but all-in-all, the truth is that there’s one place I’m most groovy.
When it comes to all the skills that have to go into a movie,
the only place that doesn’t make me sort of tense
Is center row and half way back, in the audience!

The Prompt: The Show Must Go On–If you were involved in making a film, would you want to be the director, producer or lead actor?  You cannot be the writer.

Important note to all readers:  I’ve had four followers report that all my comments to them are going into their spam folder.  Would you please check your spam folders today and see if this is so and also check them tomorrow and tell me if this is still the case?

Also, my yesterday’s post would not link to the WordPress Daily Post Site, so if you haven’t read it and would like to, you can reach it through my blog.  Thanks, Judy

https://dailypost.wordpress.com/dp_prompt/the-show-must-go-on/

Unstarched

 

Unstarched

My ladies writing group is classy—never crass or gaudy.
Imagine my surprise, then, when I found they can be bawdy!
Just one impromptu potluck and a few bottles of wine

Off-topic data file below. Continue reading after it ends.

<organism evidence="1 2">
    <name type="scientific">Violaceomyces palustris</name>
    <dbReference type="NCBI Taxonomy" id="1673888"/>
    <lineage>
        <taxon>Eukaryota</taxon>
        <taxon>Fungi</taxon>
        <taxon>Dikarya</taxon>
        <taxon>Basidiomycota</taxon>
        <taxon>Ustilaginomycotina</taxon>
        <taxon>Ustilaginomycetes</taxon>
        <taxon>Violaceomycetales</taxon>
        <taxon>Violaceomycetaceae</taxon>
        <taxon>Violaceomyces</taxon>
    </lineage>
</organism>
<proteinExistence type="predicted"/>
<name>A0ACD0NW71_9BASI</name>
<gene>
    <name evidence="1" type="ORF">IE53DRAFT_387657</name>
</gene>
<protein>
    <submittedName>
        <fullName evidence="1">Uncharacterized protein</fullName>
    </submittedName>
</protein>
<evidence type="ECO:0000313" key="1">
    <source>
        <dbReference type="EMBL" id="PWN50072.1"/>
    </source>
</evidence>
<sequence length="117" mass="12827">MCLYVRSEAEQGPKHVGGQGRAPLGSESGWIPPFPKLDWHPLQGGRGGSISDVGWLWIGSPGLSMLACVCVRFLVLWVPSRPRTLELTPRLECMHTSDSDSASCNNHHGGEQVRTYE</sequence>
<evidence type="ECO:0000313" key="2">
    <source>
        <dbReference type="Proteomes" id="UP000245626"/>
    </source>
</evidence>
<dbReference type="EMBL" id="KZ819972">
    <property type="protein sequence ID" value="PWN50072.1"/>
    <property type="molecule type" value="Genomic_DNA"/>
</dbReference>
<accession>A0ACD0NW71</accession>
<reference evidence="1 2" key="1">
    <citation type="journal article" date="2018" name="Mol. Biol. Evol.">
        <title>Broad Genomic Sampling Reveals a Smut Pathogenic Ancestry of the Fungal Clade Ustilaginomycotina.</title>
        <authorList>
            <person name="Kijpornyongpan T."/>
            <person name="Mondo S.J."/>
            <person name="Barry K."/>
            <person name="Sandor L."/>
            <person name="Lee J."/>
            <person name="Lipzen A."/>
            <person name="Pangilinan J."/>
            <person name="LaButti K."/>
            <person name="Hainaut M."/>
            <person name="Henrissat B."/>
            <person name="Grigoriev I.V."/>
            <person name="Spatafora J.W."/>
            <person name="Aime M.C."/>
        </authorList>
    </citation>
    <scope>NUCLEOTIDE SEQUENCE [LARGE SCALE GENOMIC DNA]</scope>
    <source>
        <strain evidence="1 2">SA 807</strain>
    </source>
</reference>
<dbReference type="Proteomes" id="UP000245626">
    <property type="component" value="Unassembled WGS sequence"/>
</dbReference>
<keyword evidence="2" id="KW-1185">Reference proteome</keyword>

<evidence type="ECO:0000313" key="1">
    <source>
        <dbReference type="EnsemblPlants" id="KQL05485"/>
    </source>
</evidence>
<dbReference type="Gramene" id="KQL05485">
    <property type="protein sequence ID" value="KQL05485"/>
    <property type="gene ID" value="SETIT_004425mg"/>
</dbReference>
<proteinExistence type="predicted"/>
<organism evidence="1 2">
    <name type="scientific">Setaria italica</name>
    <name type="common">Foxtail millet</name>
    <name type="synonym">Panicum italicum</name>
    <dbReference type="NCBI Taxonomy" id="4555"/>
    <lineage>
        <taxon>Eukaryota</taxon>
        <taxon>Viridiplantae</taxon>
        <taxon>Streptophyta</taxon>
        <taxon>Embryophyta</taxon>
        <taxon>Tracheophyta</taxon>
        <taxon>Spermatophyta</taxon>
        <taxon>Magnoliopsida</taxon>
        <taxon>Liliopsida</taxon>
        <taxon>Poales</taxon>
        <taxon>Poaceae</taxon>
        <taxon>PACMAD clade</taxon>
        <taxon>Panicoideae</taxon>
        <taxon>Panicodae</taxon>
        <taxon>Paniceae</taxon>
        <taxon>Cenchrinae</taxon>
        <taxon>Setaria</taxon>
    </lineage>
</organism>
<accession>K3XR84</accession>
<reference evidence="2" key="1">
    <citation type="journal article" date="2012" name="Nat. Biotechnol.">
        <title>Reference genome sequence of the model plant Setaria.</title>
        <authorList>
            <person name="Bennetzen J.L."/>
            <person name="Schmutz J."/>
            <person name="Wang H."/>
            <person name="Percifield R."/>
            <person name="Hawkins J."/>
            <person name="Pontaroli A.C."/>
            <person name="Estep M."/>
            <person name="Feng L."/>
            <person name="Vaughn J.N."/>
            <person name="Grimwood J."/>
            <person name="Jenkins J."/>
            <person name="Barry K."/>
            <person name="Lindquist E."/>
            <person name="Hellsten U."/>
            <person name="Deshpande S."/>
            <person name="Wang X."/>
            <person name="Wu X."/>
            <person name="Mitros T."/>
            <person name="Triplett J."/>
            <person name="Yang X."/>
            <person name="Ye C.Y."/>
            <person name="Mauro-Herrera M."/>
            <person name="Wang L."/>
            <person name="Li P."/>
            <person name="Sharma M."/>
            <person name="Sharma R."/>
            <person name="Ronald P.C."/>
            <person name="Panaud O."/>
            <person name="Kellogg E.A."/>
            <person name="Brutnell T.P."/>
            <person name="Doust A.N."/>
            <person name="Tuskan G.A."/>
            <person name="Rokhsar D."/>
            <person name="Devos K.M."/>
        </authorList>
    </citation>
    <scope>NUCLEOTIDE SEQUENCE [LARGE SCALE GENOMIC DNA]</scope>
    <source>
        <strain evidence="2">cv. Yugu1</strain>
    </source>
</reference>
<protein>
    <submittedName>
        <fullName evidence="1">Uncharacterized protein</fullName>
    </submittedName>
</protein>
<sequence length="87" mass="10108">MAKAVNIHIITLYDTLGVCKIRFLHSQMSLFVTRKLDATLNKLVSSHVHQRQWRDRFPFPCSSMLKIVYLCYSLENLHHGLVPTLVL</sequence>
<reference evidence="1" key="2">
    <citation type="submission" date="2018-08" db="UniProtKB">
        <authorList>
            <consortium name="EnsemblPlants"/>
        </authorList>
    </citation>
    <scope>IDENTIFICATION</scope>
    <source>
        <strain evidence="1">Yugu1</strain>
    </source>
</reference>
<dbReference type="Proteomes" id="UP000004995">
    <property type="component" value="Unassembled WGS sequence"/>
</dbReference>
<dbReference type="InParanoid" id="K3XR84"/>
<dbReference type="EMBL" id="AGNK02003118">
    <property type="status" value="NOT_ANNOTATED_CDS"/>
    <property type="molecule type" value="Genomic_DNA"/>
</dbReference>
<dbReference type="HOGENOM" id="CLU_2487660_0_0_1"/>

turned their metaphoric minds to matters far less fine.
For Jenny had just mentioned that a friend had lately lent her
a rather naughty film that nonetheless had really sent her
off into the paroxysms of unbridled laughter—
the kind that take you wave-on-wave and leave you aching after.
I’d been needing that for months—my life had been sedate
since my old gang had moved away and left me to my fate
of no last-minute games of train and late-night jubilation,
for though I still have good friends here, I lack that combination
of friends that I enjoy who all enjoy each other, too,
enough to create silliness to make my nights less blue.

“Bad Grandpa” was the film we watched, and though I must admit
I watched behind spread fingers for at least a fifth of it,
still the antics had us all just rolling on the floor
—starting with a snicker and then ending with a roar.
Scatology is not my thing, nor are pratfalls or shtick,
yet still I must admit to you, I got a real big kick
from this film filled with all of them, and so did all the others;
so as we watched, it felt like we were all sisters and brothers.
And as they left, I think we knew we’d shared a priceless treasure,
for there’s nothing that unites us like a mutual guilty pleasure!

The Prompt: When was the last time you watched something so scary, cringe-worthy, or unbelievably tacky — in a movie, on TV, or in real life — you had to cover your eyes?